19As mentioned above, one feature that could enhance the value of this project for scholarly use would be a focus on linking this site with others of a similar nature (some of which have been previously mentioned). The ability to listen to the music of Fleischmann, as well as the music that inspired him, by clicking on a pop-up link would enhance the interactivity of the site. As stated above, many such audio files are freely and publicly available. A ‘Further Reading’ page might also facilitate further engagement with the material, and would promote the linking of the Fleischmann Diaries Online Archive with other, similar resources.

20It is clear from the intentions outlined in the ‘About’ page, the ‘Digitisation Process’ page, and O’Brien’s dissertation that further developments, particularly concerning metadata, are being considered for this project. With the focus on digital preservation outlined in the dissertation, it is evident that O’Brien at the very least intends to keep the site viable as a scholarly resource for those who wish to use the materials in their facsimile form (even without enhanced transcriptions or footnotes). However, the choice of the WordPress platform may present future issues with the long-term preservation of the materials. O’Brien notes that ‘[e]ach Fleischmann digital image and transcription was uploaded individually to the portfolio section of the WordPress dashboard and published’ (O’Brien 2013a 63). This presents a problem: if there is a breakdown within the WordPress image repository itself, the integration of the images into the website might break down, in which case each file would have to be manually uploaded and inserted into the right place again. O’Brien might, therefore, consider other more stable platforms for digital dissemination of the archive.


21While the Fleischmann Diaries Online Archive provides a new resource for scholars in the form of Aloys Fleischmann Jr’s 1926 and 1927 diary facsimiles and transcriptions, it is somewhat difficult to identify the website as either an online archive or a scholarly digital edition. I would venture to determine that, at the moment, it is an online archive with some elements of a digital edition. Although it provides critical engagement with the corpus, the project lacks easily accessible documentation of the textual tradition chosen, as well as transparency of the editorial decisions made (such as the decision to encode the 1927 diary, but not the 1926 diary). Further, the website does not include a bibliography for the footnotes provided, and does not adequately situate itself or its corpus in the historiography of other, similar resources. The website is promoted as a digital archive, specifically setting out to provide a digital preservation prototype for digitisers, and not for scholarly editors – at least not yet. The encoding of the 1927 diary, as well as its facsimiles and explanatory footnotes, make it possible, though, to see this project as a digital scholarly edition. However, several improvements must be made in order for this archive to be equally useful to scholarly editors and digitisers.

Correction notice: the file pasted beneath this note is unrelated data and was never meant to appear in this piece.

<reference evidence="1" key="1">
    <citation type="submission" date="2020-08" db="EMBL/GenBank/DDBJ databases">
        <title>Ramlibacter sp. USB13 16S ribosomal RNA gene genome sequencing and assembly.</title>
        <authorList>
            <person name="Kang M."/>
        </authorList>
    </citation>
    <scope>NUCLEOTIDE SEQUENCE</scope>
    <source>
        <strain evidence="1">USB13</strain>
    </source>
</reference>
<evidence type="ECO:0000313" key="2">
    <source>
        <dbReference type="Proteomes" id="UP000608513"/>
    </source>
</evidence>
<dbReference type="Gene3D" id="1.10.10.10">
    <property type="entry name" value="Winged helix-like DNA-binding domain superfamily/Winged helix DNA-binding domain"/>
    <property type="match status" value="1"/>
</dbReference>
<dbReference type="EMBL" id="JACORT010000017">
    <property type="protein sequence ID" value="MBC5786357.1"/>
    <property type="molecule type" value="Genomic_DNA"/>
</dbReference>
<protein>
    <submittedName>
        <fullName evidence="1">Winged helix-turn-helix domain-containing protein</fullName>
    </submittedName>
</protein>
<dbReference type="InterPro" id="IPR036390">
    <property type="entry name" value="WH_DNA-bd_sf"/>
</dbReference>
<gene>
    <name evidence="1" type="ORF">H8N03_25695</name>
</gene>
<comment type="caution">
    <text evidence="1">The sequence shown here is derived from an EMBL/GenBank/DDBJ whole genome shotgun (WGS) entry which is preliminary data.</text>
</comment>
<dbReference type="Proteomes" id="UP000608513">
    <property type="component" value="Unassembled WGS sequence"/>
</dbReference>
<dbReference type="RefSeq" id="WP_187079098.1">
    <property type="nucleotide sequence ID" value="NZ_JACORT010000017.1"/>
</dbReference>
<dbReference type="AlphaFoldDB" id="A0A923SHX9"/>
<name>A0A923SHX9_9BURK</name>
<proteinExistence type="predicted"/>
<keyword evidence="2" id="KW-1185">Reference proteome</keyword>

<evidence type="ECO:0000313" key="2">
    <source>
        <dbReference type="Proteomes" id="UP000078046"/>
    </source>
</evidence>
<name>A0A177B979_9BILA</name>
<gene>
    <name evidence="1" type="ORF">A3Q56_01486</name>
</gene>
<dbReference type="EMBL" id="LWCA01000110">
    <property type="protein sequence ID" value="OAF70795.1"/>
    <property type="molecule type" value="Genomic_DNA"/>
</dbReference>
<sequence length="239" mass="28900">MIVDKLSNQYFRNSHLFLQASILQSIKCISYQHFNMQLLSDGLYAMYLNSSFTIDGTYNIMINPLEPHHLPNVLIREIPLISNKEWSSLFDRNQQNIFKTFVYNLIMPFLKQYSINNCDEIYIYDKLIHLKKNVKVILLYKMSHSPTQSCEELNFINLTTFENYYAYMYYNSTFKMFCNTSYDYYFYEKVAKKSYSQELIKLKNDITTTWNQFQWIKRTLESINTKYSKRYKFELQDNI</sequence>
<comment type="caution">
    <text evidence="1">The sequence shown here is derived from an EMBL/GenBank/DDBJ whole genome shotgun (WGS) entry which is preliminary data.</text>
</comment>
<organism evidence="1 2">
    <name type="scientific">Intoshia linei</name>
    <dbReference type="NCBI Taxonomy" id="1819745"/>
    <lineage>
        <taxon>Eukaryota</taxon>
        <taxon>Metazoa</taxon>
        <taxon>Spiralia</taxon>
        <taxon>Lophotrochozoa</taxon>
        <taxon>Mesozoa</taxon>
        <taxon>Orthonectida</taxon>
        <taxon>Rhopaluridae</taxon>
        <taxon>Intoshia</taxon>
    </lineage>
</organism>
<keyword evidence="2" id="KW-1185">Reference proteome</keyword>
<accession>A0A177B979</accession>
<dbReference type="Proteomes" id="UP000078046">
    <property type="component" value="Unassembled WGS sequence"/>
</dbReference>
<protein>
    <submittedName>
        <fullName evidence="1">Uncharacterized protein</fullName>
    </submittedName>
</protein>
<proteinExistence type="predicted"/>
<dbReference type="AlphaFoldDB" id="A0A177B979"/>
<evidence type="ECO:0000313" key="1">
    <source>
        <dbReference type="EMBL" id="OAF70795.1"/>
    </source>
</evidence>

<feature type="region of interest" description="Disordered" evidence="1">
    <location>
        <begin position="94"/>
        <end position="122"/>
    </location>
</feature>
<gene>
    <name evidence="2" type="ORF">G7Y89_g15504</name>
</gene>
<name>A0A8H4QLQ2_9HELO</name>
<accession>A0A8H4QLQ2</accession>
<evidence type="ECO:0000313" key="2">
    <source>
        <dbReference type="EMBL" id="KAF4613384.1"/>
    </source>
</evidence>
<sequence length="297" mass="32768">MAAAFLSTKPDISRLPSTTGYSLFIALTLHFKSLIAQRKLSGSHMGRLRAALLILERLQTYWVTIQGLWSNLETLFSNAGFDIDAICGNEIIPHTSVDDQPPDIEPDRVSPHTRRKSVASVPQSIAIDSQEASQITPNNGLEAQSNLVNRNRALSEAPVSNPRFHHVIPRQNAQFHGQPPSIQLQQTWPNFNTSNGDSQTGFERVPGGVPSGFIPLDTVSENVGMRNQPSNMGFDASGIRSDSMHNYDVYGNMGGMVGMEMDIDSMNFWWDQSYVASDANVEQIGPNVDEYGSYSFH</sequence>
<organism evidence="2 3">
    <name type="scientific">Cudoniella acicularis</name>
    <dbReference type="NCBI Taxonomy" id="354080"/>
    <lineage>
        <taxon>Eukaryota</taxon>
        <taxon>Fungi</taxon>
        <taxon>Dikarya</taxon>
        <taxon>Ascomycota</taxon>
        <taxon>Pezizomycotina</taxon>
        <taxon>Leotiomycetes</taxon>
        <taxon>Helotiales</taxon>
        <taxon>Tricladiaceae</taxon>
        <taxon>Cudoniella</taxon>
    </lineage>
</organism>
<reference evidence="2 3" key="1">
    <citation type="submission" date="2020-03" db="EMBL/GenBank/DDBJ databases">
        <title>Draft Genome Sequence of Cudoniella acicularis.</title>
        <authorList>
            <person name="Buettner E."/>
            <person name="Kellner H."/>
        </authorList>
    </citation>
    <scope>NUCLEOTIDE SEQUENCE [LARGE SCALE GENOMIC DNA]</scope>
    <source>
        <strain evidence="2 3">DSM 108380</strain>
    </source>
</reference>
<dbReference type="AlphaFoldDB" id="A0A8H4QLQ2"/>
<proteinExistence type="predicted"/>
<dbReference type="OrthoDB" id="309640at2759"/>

22As a prototype for digitisers, the online archive is largely successful. Overall, it is easy to use, and the digital imaging is of very high quality. The clean functionality of the WordPress theme places the artefacts as the highlights of the archive. It is clear that considerable care went into the planning stages of the digitisation, as is evidenced by the extensive discussion in the accompanying dissertation. Increased integration of the dissertation text into the site is necessary for practitioners; at present one must endure jumping back and forth between the downloaded dissertation and the website in order to elucidate points not mentioned in the online archive.

23In short, my main suggestions for improvement are as follows:

  • More integration of the dissertation text into the website.
  • Increased focus on the decisions made in the image selection process.
  • Theoretical basis for the encoding of the 1927 diary, and encoding of the 1926 diary.
  • Editing the layout of the indices to make them more user-friendly.
  • Increased links between footnotes and gallery images.
  • A search engine.
  • An image-viewer with zoom functionality.
  • Metadata improvements for images as well as the diaries themselves.
  • A separate ‘Alternate Formats’ page with XML files, a sitemap, and more information about the technical architecture of the website, including how and by whom the XML was transformed for the web view.
  • Links or embedding of audio clips of Aloys Fleischmann Jr’s music to increase context.
  • A visualization of relationships between key players in the diaries.

With these improvements, the Fleischmann Diaries Online Archive has the potential to become a distinct, key resource for scholars of 20th century Irish cultural heritage, with material independent from previously available digital collections.1


[1]  The research leading to these results has received funding from the People Programme (Marie Skłodowska-Curie Actions) of the European Union’s Seventh Framework Programme FP7/2007-2013/ under REA grant agreement n° 317436 (DiXiT).


“Cork’s Great Music Family.” The Irish Examiner (13 March 2010).

Cunningham, Joseph P., and Ruth Fleischmann, eds. Aloys Fleischmann (1880-1964): Immigrant musician in Ireland. Cork: Cork University Press, 2010.

Fleischman, Ruth. Aloys Fleischmann – the Works. Transcriptions of 1926 and 1927 diaries, 2010.

Fleischman, Ruth. ‘Introduction to The Fleischmann Diaries Online Archive’, 2013.

The Contemporary Music Center, Ireland. Irish Composer’s Project: A digital archive for Irish contemporary music, 2011.

O’Brien, Roísín. Digitising the Diaries of Aloys Fleischmann: a prototype for novices. Master’s Dissertation. University College Cork, 2013. [2013a] Last accessed: 31.07.2014.

O’Brien, Roísín. The Fleischmann Diaries Online Archive. University College Cork, 2013. [2013b] Last accessed 31.7.2014.